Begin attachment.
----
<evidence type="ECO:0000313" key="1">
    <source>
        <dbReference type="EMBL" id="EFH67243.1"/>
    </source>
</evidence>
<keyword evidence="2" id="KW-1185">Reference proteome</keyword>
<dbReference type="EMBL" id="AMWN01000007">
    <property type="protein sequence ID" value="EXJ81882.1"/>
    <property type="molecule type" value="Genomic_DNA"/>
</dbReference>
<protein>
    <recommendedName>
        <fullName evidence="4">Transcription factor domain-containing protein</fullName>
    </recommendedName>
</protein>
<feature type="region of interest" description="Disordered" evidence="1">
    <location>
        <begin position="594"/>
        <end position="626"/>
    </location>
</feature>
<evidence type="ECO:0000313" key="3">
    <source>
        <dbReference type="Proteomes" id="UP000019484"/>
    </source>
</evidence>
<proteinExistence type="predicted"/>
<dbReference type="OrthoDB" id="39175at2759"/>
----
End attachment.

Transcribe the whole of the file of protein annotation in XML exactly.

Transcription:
<evidence type="ECO:0000313" key="1">
    <source>
        <dbReference type="EMBL" id="EFH67243.1"/>
    </source>
</evidence>
<keyword evidence="2" id="KW-1185">Reference proteome</keyword>
<dbReference type="EMBL" id="AMWN01000007">
    <property type="protein sequence ID" value="EXJ81882.1"/>
    <property type="molecule type" value="Genomic_DNA"/>
</dbReference>
<protein>
    <recommendedName>
        <fullName evidence="4">Transcription factor domain-containing protein</fullName>
    </recommendedName>
</protein>
<feature type="region of interest" description="Disordered" evidence="1">
    <location>
        <begin position="594"/>
        <end position="626"/>
    </location>
</feature>
<evidence type="ECO:0000313" key="3">
    <source>
        <dbReference type="Proteomes" id="UP000019484"/>
    </source>
</evidence>
<proteinExistence type="predicted"/>
<dbReference type="OrthoDB" id="39175at2759"/>